Use of random variables

On this page, we will see the wide range of possibilities that the random command offers when creating questions with WirisQuizzes through some examples. More detailed information about how to create the questions in WirisQuizzes basic guide

Randomness in intervals and sets of numbers

Sum of two random fractions

We will create a question asking the students for the sum of two random fractions. First, we need to write the algorithm of the question.

Tip

You can find more detailed information about how to create this question here.

The random command allows us to retrieve a random number in a given interval. We need four random numbers: two numerators and two denominators; that we will call a, b, c, d (the name of the variables is essential). Let us write the code.

quizzes.fractions_random_code.calc.png

Now we have four random numbers between 1 and 9 (both included). We will also compute the sum of the fractions they define and store the result in a variable.

quizzes.fractions_random_code.2.calc.png

Once we have defined the algorithm, we write the solution in the Correct answer tab. Now it is not a number; it is a variable called sol. In order to write a variable anywhere outside CalcMe , we must precede the name of the variable with the pound sign #. Therefore, we will write #sol in the correct answer field.

sum_of_two_fractions_random_correct_answer.png

Finally, once we have checked the question's behaviour in the Preview tab, we write the statement of the problem. Recall that our numerators and denominators were stored in variables called num1, num2, den1, den2. In the same way, as in the Correct answer section, we have to write the name of the variables preceded by the pound sign #. Fractions can be written with MathType

sum_of_two_fractions_random_statement.png

Sum of two random irreducible fractions

Notice that the algorithm could generate some unwanted statements we have suggested above as

sum_of_two_random_simple_fractions_1.png

Where both fractions have the same denominator. We can avoid this situation with a simple change in our algorithm. We just have to exclude the first denominator value from the set of the second denominator possible values. Here we can see how the code will look like.

quizzes.fractions_random_den_code.calc.png

Furthermore, the initial algorithm could generate even more undesirable statements, as we can see in the following example.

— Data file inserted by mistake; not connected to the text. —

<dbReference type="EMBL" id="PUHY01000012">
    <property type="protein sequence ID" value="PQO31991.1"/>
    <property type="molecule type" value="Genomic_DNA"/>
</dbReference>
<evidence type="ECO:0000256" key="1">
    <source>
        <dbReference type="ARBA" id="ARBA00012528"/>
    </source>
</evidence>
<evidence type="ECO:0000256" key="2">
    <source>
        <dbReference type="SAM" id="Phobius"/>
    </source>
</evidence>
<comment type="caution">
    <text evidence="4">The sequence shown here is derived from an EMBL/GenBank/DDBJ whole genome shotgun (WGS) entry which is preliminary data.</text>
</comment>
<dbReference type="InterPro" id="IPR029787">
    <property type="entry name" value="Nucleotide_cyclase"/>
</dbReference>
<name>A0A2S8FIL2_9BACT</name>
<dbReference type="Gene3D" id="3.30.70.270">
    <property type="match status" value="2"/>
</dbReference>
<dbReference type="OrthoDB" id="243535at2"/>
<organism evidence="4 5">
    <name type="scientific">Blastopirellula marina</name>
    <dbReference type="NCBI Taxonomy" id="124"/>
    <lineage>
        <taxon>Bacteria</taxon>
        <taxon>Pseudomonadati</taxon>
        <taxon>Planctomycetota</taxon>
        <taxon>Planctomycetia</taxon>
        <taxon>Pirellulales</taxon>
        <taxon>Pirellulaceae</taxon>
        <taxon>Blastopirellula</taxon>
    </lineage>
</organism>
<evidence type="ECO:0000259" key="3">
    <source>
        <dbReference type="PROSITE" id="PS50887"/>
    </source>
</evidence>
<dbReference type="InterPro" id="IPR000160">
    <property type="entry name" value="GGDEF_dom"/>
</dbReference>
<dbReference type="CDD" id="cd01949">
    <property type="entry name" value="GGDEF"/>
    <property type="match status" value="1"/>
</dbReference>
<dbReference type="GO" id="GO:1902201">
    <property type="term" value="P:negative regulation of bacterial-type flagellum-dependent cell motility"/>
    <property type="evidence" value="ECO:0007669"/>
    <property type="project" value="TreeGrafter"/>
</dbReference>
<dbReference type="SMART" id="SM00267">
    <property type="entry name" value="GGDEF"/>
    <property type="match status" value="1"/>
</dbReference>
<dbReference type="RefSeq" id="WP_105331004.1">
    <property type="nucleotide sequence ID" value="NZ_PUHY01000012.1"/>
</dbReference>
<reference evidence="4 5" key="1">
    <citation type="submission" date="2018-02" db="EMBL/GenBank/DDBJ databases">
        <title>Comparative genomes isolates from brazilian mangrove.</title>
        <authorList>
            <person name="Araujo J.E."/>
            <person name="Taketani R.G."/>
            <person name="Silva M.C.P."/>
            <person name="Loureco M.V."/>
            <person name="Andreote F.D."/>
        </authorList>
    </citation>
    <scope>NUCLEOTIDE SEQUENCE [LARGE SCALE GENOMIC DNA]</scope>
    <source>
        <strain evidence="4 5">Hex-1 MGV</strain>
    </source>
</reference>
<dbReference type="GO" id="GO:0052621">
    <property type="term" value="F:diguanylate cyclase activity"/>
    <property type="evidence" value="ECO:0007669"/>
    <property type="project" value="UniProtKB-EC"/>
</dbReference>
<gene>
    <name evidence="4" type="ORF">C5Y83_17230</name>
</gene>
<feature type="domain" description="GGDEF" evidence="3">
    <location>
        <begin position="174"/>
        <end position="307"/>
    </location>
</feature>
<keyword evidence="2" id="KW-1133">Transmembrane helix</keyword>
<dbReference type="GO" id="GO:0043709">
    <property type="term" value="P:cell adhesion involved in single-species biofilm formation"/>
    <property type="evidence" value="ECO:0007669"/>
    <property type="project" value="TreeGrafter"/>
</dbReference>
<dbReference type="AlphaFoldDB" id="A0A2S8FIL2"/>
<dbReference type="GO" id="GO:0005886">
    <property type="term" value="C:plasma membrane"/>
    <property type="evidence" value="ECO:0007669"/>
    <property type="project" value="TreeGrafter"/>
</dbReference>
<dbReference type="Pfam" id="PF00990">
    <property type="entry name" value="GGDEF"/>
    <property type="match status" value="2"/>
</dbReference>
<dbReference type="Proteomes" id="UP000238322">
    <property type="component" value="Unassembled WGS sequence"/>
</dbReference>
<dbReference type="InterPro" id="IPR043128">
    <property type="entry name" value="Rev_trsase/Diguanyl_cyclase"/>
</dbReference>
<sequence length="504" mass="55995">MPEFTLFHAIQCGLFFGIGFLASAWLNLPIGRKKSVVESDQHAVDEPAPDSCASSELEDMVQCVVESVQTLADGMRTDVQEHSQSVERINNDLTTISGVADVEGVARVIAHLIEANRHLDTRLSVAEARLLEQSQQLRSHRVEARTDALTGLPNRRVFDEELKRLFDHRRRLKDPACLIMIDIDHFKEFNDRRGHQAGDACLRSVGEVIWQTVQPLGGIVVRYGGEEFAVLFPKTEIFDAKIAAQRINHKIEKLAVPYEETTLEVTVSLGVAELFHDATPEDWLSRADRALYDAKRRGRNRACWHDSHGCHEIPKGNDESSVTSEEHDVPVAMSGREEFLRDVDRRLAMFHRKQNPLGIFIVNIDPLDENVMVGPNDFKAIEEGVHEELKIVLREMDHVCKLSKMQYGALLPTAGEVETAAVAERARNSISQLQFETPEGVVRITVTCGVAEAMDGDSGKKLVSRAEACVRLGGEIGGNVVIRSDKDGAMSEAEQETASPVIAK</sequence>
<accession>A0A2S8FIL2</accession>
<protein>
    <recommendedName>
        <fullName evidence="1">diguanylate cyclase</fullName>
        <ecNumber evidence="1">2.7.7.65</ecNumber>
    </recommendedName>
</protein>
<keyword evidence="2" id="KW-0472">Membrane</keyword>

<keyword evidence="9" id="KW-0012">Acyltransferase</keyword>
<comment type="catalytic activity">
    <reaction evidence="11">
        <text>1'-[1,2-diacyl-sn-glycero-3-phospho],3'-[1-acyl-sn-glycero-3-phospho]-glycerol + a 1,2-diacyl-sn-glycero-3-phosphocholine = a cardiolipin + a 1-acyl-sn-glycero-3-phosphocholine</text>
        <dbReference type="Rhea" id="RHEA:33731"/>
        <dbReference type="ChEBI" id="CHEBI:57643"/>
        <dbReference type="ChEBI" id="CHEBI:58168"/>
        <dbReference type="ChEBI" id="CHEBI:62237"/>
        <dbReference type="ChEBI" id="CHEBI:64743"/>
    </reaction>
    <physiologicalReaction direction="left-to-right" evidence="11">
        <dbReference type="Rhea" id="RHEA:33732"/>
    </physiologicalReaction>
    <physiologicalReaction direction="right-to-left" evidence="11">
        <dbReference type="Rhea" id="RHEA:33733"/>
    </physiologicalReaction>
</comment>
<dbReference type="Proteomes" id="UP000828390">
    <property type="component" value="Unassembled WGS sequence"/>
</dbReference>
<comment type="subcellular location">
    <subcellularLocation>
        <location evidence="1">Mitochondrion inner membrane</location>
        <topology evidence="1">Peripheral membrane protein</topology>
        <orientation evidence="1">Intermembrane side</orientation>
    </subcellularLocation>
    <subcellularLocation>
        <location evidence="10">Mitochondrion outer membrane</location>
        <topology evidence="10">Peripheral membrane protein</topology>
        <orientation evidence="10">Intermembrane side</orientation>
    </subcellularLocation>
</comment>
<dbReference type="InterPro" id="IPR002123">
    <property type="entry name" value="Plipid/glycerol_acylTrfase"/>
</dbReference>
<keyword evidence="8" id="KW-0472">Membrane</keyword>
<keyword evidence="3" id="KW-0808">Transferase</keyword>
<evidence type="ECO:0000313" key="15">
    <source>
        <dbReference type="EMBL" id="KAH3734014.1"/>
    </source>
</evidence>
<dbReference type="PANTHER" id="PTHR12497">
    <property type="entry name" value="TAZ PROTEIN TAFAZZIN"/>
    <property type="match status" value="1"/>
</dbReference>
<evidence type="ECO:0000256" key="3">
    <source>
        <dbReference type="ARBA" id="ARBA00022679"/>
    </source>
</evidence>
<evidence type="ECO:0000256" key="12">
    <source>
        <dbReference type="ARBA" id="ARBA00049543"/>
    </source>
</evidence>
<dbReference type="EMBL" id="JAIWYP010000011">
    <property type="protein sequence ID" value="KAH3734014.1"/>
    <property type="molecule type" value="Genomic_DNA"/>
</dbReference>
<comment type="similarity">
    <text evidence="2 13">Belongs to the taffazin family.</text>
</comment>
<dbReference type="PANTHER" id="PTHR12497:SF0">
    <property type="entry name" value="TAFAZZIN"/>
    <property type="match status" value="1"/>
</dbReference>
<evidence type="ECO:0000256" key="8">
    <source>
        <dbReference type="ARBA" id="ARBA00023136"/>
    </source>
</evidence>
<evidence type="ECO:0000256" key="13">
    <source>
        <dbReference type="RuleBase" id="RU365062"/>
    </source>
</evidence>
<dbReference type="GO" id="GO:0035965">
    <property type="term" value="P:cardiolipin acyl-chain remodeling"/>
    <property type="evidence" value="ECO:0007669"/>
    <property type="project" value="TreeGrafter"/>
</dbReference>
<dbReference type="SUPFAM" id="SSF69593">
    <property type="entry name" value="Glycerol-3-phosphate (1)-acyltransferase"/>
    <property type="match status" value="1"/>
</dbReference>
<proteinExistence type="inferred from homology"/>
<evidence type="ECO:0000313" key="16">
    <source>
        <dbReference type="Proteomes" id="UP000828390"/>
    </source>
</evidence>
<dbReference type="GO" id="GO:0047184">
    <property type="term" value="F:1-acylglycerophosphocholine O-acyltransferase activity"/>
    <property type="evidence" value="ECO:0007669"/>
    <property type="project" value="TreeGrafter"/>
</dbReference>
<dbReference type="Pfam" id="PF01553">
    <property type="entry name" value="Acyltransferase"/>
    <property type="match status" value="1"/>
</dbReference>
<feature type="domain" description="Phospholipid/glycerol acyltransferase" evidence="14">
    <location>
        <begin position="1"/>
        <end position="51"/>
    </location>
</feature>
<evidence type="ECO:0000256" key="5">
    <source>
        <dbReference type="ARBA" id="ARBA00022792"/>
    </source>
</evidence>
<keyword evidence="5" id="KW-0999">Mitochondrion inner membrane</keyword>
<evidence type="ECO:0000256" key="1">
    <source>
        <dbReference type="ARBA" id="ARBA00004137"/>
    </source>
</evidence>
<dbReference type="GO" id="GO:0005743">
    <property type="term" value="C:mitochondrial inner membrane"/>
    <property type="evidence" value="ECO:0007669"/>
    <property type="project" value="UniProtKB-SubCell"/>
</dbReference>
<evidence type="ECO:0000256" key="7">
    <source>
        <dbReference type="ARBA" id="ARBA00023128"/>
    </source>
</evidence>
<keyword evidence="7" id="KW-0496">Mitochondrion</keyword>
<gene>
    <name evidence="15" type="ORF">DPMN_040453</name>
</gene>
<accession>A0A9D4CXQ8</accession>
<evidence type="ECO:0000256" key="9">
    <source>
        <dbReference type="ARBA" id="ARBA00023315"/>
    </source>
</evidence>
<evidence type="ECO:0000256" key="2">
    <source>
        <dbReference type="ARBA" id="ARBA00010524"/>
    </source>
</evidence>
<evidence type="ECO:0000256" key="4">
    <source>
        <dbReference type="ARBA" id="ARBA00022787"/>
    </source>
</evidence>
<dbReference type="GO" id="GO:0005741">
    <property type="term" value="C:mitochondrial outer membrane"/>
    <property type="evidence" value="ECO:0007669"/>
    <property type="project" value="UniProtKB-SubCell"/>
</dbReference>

sum_of_two_random_simple_fractions_2.png

In this case, the fractions that appeared in the statement are not simplified, and they can even be expressed in integer form. To prevent this situation, the values whose greatest common divisor with its numerator is different from 1 will be excluded from the set of possible denominator values. Here we can see how the code will look like.

quizzes.fractions_random_simple_code.calc.png

Rounded and truncated random numbers

We will create a question asking the students to round to the tenth ones and truncate some random numbers to the hundredth ones. We will choose the embedded answers (Cloze) question type. Let's write the algorithm of the question.

Tip

You can find more detailed information about embedded answers (Cloze) here.

The random command allows us to retrieve a random number in a given interval. Actually, we can add an option, so just the interval numbers with a given step will be considered, as we will see below.

We need five numbers with three decimal digits each. Since it could result in a little bit tedious to write so many times that command, we will avoid it by defining a global function r():=random([0..10..0.001]). Let us write the code.

quizzes.round_truncate_code.calc.png

Caution

Notice the importance of using the sign := instead of = when defining the function r(). Otherwise, r() will always take the same value, and the five numbers will be the same. More detailed information about creating custom functions here

For now, we have five real random numbers between zero and ten with three decimal digits. We also have to round them to the tenth ones and truncate them to the hundredth ones.

quizzes.round_truncate_code.2.calc.png

Note

Notice that we multiplied the rounded and truncated numbers by 1.0 , so the answers appear in decimal form instead of the rational form.

As we have written the algorithm, we can obtain some unwanted numbers which are already rounded at the tenth one or truncated at the hundredth one, as we can see in the example below.

round_example_2.png

To avoid this kind of situation, we can prevent numbers ended with 0 or 00 from being generated in the following way.

quizzes.round_truncate_code_improved.calc.png

This way, we will only obtain appropriate numbers with three decimal digits, as we can see below.

round_example_3.png

Randomness in generic sets

Inequations resolution

We will create a question asking the students to solve first-grade inequations with random coefficients and random inequalities. First, we need to choose the coefficients a,bLaTeX a,b and c of the expression a·x+b=c so we can create a set with the four inequalities as we see below.